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Out of Lemon Juice? Try One of These Swaps

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Lemons add a refreshing tang to everything from savory dishes to sweet treats. But what happens when you’re in the middle of making dinner or dessert and realize you’re out of lemons? There’s no reason to start panicking; you probably have one of these lemon juice substitutes in your kitchen already. 

A grater on a wooden cutting board with lemon zest, two halved lemons, and two whole lemons nearby.

A surprising amount of pantry staples can be used in place of lemons, each with its own unique twist. We will explore several substitutes for lemon juice so you can get back to cooking and baking without a trip to the store.

Why you need lemon juice

Lemon juice gives certain qualities to both savory and sweet dishes. Here are some of the reasons why lemon juice is needed: 

  • It is one of the most acidic natural ingredients available, so it helps baked goods rise and activates naturally occurring pectins to add structure to jams and jellies.
  • Lemon juice can be used to tenderize meat and season fish.
  • It provides a fresh, light flavor to desserts and baked goods like lemon bars or lemon creme brulee.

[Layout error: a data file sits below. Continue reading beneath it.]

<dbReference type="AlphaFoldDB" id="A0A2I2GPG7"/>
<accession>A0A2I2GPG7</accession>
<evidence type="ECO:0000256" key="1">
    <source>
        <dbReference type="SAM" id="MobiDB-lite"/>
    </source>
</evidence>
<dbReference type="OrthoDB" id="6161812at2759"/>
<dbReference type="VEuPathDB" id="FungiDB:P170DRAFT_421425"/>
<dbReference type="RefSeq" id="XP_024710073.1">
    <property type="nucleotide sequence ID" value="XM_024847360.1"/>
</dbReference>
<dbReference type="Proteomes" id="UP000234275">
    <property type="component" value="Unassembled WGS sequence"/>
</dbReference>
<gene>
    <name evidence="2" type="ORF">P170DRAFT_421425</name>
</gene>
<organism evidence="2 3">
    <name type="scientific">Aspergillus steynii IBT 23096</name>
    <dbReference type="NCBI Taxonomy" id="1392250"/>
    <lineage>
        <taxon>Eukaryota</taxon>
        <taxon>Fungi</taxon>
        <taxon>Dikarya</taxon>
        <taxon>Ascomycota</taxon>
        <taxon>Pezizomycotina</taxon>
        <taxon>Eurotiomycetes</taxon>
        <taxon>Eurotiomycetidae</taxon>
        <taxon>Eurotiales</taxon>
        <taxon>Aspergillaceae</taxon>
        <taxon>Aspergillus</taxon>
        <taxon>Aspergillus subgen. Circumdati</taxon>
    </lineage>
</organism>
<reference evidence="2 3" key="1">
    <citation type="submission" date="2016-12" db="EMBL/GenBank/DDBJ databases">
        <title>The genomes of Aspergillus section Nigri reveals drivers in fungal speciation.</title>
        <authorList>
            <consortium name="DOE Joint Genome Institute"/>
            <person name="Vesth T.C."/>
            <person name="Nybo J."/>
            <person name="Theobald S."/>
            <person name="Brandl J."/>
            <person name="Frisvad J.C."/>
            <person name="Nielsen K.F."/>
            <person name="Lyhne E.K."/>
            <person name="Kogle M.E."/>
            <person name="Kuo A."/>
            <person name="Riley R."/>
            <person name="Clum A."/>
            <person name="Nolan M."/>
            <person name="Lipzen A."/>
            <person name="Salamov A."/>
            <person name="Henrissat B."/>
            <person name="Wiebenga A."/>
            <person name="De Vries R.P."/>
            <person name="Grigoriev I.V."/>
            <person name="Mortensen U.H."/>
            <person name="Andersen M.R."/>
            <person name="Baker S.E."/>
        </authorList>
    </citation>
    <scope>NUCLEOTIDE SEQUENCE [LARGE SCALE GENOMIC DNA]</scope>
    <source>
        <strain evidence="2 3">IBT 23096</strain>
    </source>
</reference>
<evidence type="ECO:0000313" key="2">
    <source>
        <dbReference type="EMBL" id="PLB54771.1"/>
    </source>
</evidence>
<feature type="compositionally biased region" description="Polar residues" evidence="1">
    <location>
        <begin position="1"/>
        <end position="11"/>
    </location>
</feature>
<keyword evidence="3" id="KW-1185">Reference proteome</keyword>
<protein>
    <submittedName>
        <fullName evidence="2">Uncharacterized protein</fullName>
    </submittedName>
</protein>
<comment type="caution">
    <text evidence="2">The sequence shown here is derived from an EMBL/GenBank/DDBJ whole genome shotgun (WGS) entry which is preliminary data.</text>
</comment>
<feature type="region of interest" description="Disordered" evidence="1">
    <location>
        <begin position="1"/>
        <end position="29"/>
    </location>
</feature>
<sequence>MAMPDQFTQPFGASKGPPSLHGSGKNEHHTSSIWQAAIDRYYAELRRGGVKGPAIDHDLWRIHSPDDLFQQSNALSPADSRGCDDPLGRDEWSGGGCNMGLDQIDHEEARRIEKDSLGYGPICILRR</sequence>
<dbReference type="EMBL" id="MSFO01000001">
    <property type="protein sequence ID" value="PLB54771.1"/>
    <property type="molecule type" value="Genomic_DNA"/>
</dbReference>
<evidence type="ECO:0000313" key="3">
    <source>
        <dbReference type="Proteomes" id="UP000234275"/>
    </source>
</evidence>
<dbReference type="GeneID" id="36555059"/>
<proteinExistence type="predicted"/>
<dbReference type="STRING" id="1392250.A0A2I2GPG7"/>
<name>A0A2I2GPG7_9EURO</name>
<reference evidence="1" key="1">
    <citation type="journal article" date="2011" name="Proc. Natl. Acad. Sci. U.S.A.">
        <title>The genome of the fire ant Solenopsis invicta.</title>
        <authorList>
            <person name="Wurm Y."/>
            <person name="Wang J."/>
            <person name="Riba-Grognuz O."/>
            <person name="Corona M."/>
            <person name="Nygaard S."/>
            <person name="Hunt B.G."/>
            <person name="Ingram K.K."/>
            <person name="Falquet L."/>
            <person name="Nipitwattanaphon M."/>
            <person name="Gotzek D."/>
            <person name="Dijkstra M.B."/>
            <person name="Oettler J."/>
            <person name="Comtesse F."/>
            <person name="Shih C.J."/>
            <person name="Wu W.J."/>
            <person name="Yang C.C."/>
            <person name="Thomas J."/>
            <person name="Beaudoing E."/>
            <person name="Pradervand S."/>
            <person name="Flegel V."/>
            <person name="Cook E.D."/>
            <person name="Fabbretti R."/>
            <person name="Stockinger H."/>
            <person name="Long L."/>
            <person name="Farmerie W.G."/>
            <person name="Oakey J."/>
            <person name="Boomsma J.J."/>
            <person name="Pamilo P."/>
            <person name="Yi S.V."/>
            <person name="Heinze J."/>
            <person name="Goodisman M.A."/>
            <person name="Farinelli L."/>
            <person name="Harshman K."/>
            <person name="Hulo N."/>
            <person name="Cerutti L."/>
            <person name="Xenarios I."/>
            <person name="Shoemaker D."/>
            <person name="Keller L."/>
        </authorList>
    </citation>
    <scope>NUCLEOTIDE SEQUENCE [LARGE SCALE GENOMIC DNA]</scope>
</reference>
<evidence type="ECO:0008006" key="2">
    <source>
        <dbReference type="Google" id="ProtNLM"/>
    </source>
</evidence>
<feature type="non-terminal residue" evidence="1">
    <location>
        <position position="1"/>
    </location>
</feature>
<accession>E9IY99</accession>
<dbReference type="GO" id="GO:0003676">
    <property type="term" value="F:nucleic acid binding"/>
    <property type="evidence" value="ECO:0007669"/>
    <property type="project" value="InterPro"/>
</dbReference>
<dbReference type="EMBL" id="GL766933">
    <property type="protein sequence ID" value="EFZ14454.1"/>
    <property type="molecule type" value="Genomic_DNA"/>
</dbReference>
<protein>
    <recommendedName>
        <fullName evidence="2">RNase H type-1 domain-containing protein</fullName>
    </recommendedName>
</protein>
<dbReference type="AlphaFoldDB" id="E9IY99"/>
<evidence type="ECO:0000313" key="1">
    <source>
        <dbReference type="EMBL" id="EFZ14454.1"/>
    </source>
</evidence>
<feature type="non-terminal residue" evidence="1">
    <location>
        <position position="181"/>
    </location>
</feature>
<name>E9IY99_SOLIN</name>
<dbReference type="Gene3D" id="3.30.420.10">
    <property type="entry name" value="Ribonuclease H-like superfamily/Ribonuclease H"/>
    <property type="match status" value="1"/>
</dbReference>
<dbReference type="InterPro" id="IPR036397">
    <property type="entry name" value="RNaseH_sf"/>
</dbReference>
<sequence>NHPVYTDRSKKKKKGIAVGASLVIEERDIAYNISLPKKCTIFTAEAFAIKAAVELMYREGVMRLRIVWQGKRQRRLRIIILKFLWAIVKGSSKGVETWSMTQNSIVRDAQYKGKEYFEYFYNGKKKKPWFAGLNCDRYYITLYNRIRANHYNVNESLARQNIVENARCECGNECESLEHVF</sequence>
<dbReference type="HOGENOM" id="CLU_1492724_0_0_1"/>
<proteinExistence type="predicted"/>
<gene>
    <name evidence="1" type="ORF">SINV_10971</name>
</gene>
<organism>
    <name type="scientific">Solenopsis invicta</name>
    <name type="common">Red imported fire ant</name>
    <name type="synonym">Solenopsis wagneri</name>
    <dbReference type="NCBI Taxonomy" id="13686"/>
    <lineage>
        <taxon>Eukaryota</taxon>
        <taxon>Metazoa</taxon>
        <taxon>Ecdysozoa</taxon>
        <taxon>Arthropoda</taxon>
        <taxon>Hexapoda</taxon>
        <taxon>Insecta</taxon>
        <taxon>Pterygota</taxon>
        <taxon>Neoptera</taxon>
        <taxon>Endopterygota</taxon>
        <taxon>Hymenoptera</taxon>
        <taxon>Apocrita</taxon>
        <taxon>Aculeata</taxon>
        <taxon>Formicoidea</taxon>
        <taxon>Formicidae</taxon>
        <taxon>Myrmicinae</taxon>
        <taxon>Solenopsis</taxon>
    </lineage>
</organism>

• Lemon juice can prevent the discoloration of fresh fruits and vegetables.
  • It balances out sweet flavors in cookies, cakes and other baked goods.

Common lemon juice substitutes

Lemon juice substitutes can change the texture, flavor or consistency of a recipe. Having the exact ingredient a recipe calls for is ideal, but it is not always possible due to allergies, dietary restrictions or not having it on hand. In these cases, these options are great choices. 

Lime juice

Lime juice has a similar acidity level, consistency and flavor to lemon juice. You can use it to replace lemon juice in almost any recipe, but it is best for canning and preserving food. Lime juice can be swapped in a one-to-one proportion for lemon juice, like I did with the macerated strawberries in this strawberry shortcake.

Orange juice

Orange juice is less tart and less acidic than lemon juice, but it is sweeter. It does have a different flavor, too. If the recipe calls for a large amount of lemon juice, using orange juice will most likely impact the flavor significantly. It can be used as a one-for-one replacement for lemon juice. 

A wire fruit basket contains oranges and limes, with part of a striped cloth visible at the bottom.


Apple cider vinegar, white vinegar and other vinegar can replace lemon juice, as they are tart and acidic. However, because of their strong taste, they should only be used in small amounts in dishes where lemon is a key flavor. Vinegar can be used as a one-for-one replacement when used in small amounts. 

“When I am making vegan buttermilk and don’t have fresh lemons on hand for juice, I substitute for apple cider vinegar. Although I always default to freshly squeezed lemon juice when making buttermilk, I haven’t noticed any difference in flavor or consistency when swapping in vinegar.”
— Sage Scott, Sage Alpha Gal

White wine

White wine is tart and acidic and has a similar consistency to lemon juice. It is best used in savory dishes and to deglaze pans. Dry white wine is best and can be used as a one-for-one replacement. 

Cream of tartar